convincingly explains that the Benedictines here attracted members of the
Catholic aristocracy, those who were more receptive to the right-wing
nationalist movements of the time.

Not surprisingly, both Hedwegen and many others at Maria Laach embraced
Hitler’s regime and even chided other Catholics for failing to work with the
new state. “Blood, soil and fate are the appropriate expressions for the
funamental powers of the time,” Hedwegen avowed. The rise of the Third
Reich, was part of the workings and designs of God. Hitler’s promise to
build Germany on a Christian foundation on March 21, 1933 led several monks
to hang a picture of Hitler in the abbey and to unfurl the black white red
flag of the bygone Kaiserreich. As late as 1939, one of the members of the
abbey, an artist who had converted to Catholicism, P. Theodor Bogler,
published a “Briefen an einen jungen Soldaten,” in which he let loose a
virulently anti-Jewish polemic. This openness to National Socialism by many
at Maria Laach did not go unnoticed by the Nazi press. The “Westdeutsche
Beobachter” reported that “one knows that the spirititual-religious
educational work of the Benedictines of Maria-Laach for years has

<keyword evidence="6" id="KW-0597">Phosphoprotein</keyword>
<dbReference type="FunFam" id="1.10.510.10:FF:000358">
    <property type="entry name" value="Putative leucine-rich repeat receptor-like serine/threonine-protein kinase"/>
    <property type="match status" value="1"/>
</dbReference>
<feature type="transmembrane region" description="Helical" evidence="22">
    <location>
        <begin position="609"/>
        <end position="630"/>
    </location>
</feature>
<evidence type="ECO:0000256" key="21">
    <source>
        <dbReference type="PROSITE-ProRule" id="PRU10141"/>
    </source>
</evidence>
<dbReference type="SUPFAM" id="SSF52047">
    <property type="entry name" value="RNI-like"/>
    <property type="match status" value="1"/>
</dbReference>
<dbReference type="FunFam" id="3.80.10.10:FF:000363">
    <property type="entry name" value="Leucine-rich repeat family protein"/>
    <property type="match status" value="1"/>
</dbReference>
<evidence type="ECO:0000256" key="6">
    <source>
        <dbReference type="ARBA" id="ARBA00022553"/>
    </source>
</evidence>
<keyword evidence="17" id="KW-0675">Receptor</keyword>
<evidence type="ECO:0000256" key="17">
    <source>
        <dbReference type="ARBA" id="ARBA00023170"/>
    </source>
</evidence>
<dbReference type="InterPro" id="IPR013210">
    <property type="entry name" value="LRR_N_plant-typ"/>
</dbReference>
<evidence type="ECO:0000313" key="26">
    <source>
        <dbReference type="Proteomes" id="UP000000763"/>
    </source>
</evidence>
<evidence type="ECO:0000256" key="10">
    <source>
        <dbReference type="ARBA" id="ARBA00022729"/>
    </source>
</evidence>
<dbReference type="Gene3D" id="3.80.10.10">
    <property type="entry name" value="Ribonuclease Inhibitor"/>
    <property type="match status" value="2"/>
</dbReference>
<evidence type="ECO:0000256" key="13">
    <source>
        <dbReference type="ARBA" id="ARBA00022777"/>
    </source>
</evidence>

increasingly viewed itself responsible for all of the duties to renew the
national conscience.”

Yet the Nazis did not always reciprocate the embrace of the monks. Instead,
the Gestapo began to interrogate the monks, arresting one monk on charges of
homosexuality. The printing of Rosenberg’s “Myth of the 20th Century” and
the demotion of Franz von Papen politically forced Hedwegen to temper his
hopes already in 1934 of exerting a Christian influence on the new state.
Although the monastery was not closed down, as were all other Benedictine
abbeys in the area, its members had become a regular target of state
attacks. Albert makes it clear, however, that it was only the Nazi
persecution of the churches and not the attacks on the Jews or Nazi military
aggression that forced Hedwegen to see the regime in a new light. Similarly,
Hedwegen housed Adenauer for almost a year in his abbey not necessarily
because he agreed with the Center Party politician’s Weltanschauung, but
because Adenauer was a childhood friend from his days at school.
The book falls short only in its closing chapters. Albert shows that the
abbey cultivated a positive relationship to Adenauer and the CDU after 1945,
but retained its monarchist beliefs. One would have liked a more extensive
description of the role that the monastery played in the construction of the
West German state and culture. One might have also welcomed a discussion of
how the abbey dealt with criticism of its support for National Socialism
launched by Heinrich Boll, who famously pilloried it in his work, “Billard
um halb Zehn.” This criticism notwithstanding, this remains an excellent,
brief account of Maria Laach, one that thanks to its morally neutral tone
will leave readers eagerly awaiting a sequel.

Mark Edward Ruff, Saint Louis University

2) Book notes:

a) E. Röhm and Jörg Thiefelder, Juden-Christen-Deutsche Band 4/1 1941-1945
Stuttgart: Calwer Verlag 2004, 704 Pp. ISBN 3-7668-3887-3